Four Flies On Grey Velvet, Dario Argento and the Psychology of PlaceWritten by Joe D on December 30th, 2007
Watching this Argento masterpiece I suddenly became aware of a phenomenon, it was something I’d thought about in other films but here in 4 mosche di velluto grigio it was so clearly exercised it jumps out and hits you over the head just like the killer in this movie. I’m talking about the use of perceived space or sense of place, private, personal space and public space.
Place Of Recurring Nightmare
Isn’t it more horrible when an atrocity happens in a public place and no one can do anything about it? Especially for the victim, it creates a sense of false hope, ” Look over here, someone’s trying to kill me! Can’t you see!” The dream our protagonist has says it all, a public execution in a square in Saudi Arabia. A guy is kneeling, the executioner jabs him in the neck with a stiletto, he jerks his head up and the killer chops his head off with a sword. This takes place in a large courtyard or plaza, a very public place. In a way this is the quintessential image of horror, of nightmare. A person being killed in cold blood out in the open for all the world to see and no one’s doing anything about it. They sit and watch complacently.( The image of the execution reminds me of a scene in Alain Resnais Last Year At Marienbad, another film with an interesting use of space).
Marienbad Psychological Space
Taking his cue from this nightmare image Argento then stages some of the murders in a way that takes advantage of our perceived sense of place. The set up for the whole film is a man intruding on our hero’s personal space. Roberto,(Michael Brandon) a rock drummer sees a guy always looking at him wherever he goes.
Roberto, he looks more like a guitar player than a drummer to me
He gets fed up and chases the guy into a theater or opera house. It’s empty, a public place turned into the setting for a nightmare.
Roberto accidentally kills his stalker and is photographed in the act by someone wearing a clown mask.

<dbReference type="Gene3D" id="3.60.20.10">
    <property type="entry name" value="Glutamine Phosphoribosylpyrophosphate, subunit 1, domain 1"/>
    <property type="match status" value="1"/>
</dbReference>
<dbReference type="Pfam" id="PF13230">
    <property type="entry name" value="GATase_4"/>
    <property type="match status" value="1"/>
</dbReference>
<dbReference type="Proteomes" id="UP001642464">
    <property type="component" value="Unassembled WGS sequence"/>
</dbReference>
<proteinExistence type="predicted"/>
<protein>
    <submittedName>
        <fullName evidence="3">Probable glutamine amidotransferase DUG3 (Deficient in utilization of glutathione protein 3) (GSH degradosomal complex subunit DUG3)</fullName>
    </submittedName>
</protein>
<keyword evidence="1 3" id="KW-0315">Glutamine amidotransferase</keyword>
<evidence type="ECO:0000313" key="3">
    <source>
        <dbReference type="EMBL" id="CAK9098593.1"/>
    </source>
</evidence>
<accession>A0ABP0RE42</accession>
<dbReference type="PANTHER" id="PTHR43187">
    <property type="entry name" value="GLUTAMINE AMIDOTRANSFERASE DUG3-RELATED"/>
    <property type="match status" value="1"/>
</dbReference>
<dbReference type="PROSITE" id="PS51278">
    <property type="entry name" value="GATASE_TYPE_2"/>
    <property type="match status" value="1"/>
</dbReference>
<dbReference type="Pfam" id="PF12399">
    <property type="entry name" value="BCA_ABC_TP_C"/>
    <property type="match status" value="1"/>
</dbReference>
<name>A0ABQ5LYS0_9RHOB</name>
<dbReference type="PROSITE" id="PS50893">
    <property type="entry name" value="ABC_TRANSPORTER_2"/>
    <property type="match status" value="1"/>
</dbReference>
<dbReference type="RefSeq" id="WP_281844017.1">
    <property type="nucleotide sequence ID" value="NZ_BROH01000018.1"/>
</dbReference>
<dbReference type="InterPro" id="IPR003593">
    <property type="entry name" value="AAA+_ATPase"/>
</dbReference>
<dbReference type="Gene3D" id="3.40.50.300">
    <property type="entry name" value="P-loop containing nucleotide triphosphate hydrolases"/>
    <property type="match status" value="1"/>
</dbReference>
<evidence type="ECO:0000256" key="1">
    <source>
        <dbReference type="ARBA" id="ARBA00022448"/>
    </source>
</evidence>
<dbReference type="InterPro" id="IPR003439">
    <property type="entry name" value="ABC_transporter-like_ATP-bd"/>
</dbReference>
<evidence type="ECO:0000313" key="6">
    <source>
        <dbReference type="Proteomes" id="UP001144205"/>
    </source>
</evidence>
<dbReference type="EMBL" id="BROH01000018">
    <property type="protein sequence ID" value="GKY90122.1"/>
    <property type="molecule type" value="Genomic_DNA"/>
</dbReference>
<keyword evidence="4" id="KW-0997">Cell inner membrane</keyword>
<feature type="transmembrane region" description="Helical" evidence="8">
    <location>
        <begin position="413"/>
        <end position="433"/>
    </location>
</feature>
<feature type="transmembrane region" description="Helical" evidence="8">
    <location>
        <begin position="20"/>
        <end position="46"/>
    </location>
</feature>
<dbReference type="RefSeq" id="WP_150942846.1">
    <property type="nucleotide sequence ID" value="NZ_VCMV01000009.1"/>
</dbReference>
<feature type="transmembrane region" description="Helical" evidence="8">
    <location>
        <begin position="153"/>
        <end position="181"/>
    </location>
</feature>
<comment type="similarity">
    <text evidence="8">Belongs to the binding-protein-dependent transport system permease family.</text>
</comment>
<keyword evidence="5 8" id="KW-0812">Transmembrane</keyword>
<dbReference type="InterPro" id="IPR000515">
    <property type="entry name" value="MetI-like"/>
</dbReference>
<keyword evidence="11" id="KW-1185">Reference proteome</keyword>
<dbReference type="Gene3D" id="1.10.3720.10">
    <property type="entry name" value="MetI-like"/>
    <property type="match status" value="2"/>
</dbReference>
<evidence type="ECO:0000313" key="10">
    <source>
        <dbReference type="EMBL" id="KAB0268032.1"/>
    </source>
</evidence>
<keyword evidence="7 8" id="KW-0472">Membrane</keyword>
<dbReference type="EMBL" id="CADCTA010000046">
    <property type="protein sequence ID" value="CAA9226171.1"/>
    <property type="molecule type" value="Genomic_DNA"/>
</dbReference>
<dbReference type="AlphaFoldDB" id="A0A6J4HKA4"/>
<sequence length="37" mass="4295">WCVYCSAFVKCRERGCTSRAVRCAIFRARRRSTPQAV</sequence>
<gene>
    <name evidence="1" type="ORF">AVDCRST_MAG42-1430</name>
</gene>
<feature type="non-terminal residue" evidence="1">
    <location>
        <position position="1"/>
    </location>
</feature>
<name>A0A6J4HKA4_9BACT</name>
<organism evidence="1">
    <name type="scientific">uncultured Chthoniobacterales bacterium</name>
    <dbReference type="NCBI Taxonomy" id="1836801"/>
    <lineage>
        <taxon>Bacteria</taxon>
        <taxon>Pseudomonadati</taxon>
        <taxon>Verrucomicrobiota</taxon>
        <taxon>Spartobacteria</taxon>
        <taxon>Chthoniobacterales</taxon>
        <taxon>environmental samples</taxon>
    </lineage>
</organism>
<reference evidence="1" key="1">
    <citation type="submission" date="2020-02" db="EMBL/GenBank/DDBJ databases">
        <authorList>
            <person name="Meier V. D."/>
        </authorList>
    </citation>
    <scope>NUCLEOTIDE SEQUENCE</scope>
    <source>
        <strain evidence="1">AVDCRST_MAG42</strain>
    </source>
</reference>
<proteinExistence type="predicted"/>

Soon he is being threatened by the mysterious photographer. Later a woman calls the killer and demands blackmail, I have to comment on the genius sequence that follows her voice over the phone lines, underground, through a switching station to the killer’s apartment,super cool,
Following the voice over the wires
the blackmailer arranges to meet the killer in a park. There are lots of children playing, lovers in the bushes, music is piped in. A very safe public place. But as it gets later and later and the killer doesn’t show, the woman daydreams, smoking a cigarette. Suddenly she notices the music has stopped, the children are gone, the lovers have left. Argento accomplishes this in a beautiful way, jump cutting from a wide shot of the children to the same wide shot without them, ditto the lovers in the bushes. Brilliant!
The Next They’re Not
Then our hapless blackmailer hears the scrape of the gate as the watchman locks it, the sun is setting, she’s now trapped in a nightmarish maze of bushes and walls with a psychotic killer hunting her.
The Innocent Park has Nightmarishly Transformed into a Labyrinth of Death
Famous Argento Use of Color
Subway to Hades
Once again the public space transforms to a nightmarish claustrophobic death cube ( a public restroom). Another killing is a classic, a young girl hears the killer enter her apartment, she sneaks out of her bedroom and into a hallway, there she stands at the foot of a stairway. The stairway is psychologically a scary place, I believe it comes from our childhood when it was physically dangerous to us, also you can’t see what’s at the top of the stairs, Hitchcock took advantage of this phenomenon in Psycho.
Stairway to Heaven, I mean Doom
Then the young girl goes up the steps and hides in a wardrobe, like a closet. Another nightmare place from childhood, the child hiding from the punishing or abusing parent. This was also used very effectively by David Lynch in Blue Velvet.
Ther is another cool sequence where the police use the dead girl’s retina and a laser beam to record the last image seen by the victim, this idea has been used in other films but I think this was the first time it appears,
this movie is extremely rich in creativity and for me Four Flies On Grey Velvet is the best use of the manipulation of our perception of place in Cinema. Bravo Dario Argento!
Hats Off To Argento!